How to remove noise artifacts from an image for OCR with Python OpenCV?

Issue

I have subsets of images that contains digits. Each subset is read by Tesseract for OCR. Unfortunately for some images the cropping from the original image isn’t optimal.

enter image description here

Hence some artifacts/remains at the top and bottom of the image and hamper Tesseract to recognize characters on the image. Then I would like to get rid of these artifacts and get to a similar result:

enter image description here

First I considered a simple approach: I set the first row of pixels as the reference: if an artifact was found along the x-axis (i.e., a white pixel if the image is binarized), I removed it along the y-axis until the next black pixel. Code for this approach is the one below:

import cv2
inp = cv2.imread("testing_file.tif")
inp = cv2.cvtColor(inp, cv2.COLOR_BGR2GRAY)
_,inp = cv2.threshold(inp, 150, 255, cv2.THRESH_BINARY_INV + cv2.THRESH_OTSU)

ax = inp.shape[1]
ay = inp.shape[0]

out = inp.copy()
for i in range(ax):
    j = 0
    while j in range(ay):
        if out[j,i] == 255:
            out[j,i] = 0
        else:
            break
        j+=1

out = cv2.bitwise_not(out)    
cv2.imwrite('output.png',out)

But the result isn’t good at all:

enter image description here

Then I stumbled across the flood_fill function from scipy (here) but found out it was too much time consuming and still not efficient. A similar question was asked on SO here but didn’t help so much. Maybe a k-nearest neighbor approach could be considered? I also found out that methods that consist in merging neighbors pixels under some criteria were called growing methods, among which the single linkage is the most common (here).

What would you recommend to remove the upper and lower artifacts?

Solution

Here’s a simple approach:

  • Convert image to grayscale
  • Otsu’s threshold to obtain binary image
  • Cerate special horizontal kernel and dilate
  • Detect horizontal lines, sort for largest contour, and draw onto mask
  • Bitwise-and

After converting to grayscale, we Otsu’s threshold to get a binary image

enter image description here

# Read in image, convert to grayscale, and Otsu's threshold
image = cv2.imread('1.png')
gray = cv2.cvtColor(image,cv2.COLOR_BGR2GRAY)
thresh = cv2.threshold(gray, 0, 255, cv2.THRESH_BINARY_INV + cv2.THRESH_OTSU)[1]

Next we create a long horizontal kernel and dilate to connect the numbers together

enter image description here

# Create special horizontal kernel and dilate 
horizontal_kernel = cv2.getStructuringElement(cv2.MORPH_CROSS, (70,1))
dilate = cv2.dilate(thresh, horizontal_kernel, iterations=1)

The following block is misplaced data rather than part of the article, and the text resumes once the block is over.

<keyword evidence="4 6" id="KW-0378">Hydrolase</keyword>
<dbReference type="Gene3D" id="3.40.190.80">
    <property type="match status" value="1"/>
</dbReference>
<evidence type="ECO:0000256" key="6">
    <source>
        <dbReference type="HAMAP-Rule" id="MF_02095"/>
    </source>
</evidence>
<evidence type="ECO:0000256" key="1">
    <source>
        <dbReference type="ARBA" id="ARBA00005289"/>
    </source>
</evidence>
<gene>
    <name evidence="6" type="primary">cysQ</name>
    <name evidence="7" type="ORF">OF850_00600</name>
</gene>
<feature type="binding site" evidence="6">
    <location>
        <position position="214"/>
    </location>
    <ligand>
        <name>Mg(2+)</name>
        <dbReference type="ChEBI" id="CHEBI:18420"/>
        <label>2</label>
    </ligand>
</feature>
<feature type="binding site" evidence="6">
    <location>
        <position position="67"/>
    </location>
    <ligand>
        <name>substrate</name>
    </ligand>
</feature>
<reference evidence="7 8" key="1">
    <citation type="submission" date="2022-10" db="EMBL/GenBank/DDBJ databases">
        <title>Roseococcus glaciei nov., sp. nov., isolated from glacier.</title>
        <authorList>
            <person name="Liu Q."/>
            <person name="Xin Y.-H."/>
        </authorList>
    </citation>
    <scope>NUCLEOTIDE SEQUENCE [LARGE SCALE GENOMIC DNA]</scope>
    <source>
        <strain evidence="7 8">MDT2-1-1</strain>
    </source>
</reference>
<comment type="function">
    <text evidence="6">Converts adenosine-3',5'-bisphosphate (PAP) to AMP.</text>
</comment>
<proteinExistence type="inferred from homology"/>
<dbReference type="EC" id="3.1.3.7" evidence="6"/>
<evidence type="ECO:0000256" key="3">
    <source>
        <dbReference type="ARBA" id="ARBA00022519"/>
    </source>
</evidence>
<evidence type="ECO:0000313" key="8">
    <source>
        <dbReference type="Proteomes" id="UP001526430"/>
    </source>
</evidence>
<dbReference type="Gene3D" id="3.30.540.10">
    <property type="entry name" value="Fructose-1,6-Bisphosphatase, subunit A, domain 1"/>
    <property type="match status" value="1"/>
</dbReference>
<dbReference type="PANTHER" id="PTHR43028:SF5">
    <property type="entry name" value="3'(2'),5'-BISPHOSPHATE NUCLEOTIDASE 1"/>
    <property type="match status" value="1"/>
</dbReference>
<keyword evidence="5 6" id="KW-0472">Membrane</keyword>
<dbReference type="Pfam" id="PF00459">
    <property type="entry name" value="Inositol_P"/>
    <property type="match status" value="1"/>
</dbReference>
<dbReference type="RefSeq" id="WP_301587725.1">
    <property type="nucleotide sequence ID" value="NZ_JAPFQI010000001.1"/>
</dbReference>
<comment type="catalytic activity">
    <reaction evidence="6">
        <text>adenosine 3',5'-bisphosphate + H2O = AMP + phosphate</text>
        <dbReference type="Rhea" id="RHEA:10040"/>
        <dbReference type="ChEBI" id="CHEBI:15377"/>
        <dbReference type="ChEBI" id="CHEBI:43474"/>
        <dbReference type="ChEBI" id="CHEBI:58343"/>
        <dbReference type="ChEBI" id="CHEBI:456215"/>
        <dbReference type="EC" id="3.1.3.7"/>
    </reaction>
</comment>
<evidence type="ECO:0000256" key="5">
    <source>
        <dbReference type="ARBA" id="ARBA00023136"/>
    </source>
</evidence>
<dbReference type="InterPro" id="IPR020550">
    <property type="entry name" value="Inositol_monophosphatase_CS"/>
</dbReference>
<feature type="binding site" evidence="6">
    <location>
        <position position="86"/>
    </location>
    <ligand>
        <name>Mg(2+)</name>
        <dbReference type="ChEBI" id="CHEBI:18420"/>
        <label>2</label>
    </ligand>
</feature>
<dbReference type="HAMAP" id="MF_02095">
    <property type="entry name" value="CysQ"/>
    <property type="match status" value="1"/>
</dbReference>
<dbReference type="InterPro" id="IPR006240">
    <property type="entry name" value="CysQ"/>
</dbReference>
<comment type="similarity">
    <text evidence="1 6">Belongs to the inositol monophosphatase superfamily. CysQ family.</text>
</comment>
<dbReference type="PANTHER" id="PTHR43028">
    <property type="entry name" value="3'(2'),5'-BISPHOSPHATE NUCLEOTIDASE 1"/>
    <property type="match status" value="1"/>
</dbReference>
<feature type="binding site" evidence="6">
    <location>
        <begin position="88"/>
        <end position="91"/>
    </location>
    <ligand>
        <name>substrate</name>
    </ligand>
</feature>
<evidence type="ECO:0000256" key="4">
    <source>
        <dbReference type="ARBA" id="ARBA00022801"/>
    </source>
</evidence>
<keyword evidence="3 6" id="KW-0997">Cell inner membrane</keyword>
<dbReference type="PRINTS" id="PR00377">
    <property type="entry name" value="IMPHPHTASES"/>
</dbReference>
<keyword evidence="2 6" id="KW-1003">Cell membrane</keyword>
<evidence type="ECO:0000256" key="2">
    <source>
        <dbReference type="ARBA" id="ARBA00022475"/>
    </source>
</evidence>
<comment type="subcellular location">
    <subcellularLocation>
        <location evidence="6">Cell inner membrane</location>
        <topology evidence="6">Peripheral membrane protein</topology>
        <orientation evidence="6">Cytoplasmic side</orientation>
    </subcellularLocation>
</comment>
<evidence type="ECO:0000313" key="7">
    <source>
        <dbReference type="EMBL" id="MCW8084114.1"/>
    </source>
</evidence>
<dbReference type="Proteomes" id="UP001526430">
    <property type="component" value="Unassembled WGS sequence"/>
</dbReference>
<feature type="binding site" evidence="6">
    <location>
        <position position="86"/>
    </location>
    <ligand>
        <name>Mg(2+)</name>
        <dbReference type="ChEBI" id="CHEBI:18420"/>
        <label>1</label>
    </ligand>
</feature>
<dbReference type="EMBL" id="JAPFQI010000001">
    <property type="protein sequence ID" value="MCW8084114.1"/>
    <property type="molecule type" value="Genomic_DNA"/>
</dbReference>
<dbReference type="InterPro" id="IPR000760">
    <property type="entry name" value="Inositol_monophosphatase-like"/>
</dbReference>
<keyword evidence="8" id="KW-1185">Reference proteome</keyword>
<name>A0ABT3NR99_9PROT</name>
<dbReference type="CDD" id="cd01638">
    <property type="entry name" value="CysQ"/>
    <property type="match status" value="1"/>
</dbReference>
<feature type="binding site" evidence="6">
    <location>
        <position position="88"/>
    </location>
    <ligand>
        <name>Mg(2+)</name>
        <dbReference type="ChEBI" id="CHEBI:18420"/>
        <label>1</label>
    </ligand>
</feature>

From here we detect horizontal lines and sort for the largest contour. The idea is that the largest contour will be the middle section of the numbers where the numbers are all “complete”. Any smaller contours will be partial or cut off numbers so we filter them out here. We draw this largest contour onto a mask

enter image description here

# Detect horizontal lines, sort for largest contour, and draw on mask
mask = np.zeros(image.shape, dtype=np.uint8)
detected_lines = cv2.morphologyEx(dilate, cv2.MORPH_OPEN, horizontal_kernel, iterations=1)
cnts = cv2.findContours(detected_lines, cv2.RETR_EXTERNAL, cv2.CHAIN_APPROX_SIMPLE)
cnts = cnts[0] if len(cnts) == 2 else cnts[1]
cnts = sorted(cnts, key=cv2.contourArea, reverse=True)
for c in cnts:
    cv2.drawContours(mask, [c], -1, (255,255,255), -1)
    break

Now that we have the outline of the desired numbers, we simply bitwise-and with our original image and color the background white to get our result

enter image description here

# Bitwise-and to get result and color background white
mask = cv2.cvtColor(mask,cv2.COLOR_BGR2GRAY)
result = cv2.bitwise_and(image,image,mask=mask)
result[mask==0] = (255,255,255)

Full code for completeness

import cv2
import numpy as np

# Read in image, convert to grayscale, and Otsu's threshold
image = cv2.imread('1.png')
gray = cv2.cvtColor(image,cv2.COLOR_BGR2GRAY)
thresh = cv2.threshold(gray, 0, 255, cv2.THRESH_BINARY_INV + cv2.THRESH_OTSU)[1]

# Create special horizontal kernel and dilate 
horizontal_kernel = cv2.getStructuringElement(cv2.MORPH_CROSS, (70,1))
dilate = cv2.dilate(thresh, horizontal_kernel, iterations=1)

# Detect horizontal lines, sort for largest contour, and draw on mask
mask = np.zeros(image.shape, dtype=np.uint8)
detected_lines = cv2.morphologyEx(dilate, cv2.MORPH_OPEN, horizontal_kernel, iterations=1)
cnts = cv2.findContours(detected_lines, cv2.RETR_EXTERNAL, cv2.CHAIN_APPROX_SIMPLE)
cnts = cnts[0] if len(cnts) == 2 else cnts[1]
cnts = sorted(cnts, key=cv2.contourArea, reverse=True)
for c in cnts:
    cv2.drawContours(mask, [c], -1, (255,255,255), -1)
    break

# Bitwise-and to get result and color background white
mask = cv2.cvtColor(mask,cv2.COLOR_BGR2GRAY)
result = cv2.bitwise_and(image,image,mask=mask)
result[mask==0] = (255,255,255)

cv2.imshow('thresh', thresh)
cv2.imshow('dilate', dilate)
cv2.imshow('result', result)
cv2.waitKey()

Answered By – nathancy

Answer Checked By – Marilyn (AngularFixing Volunteer)

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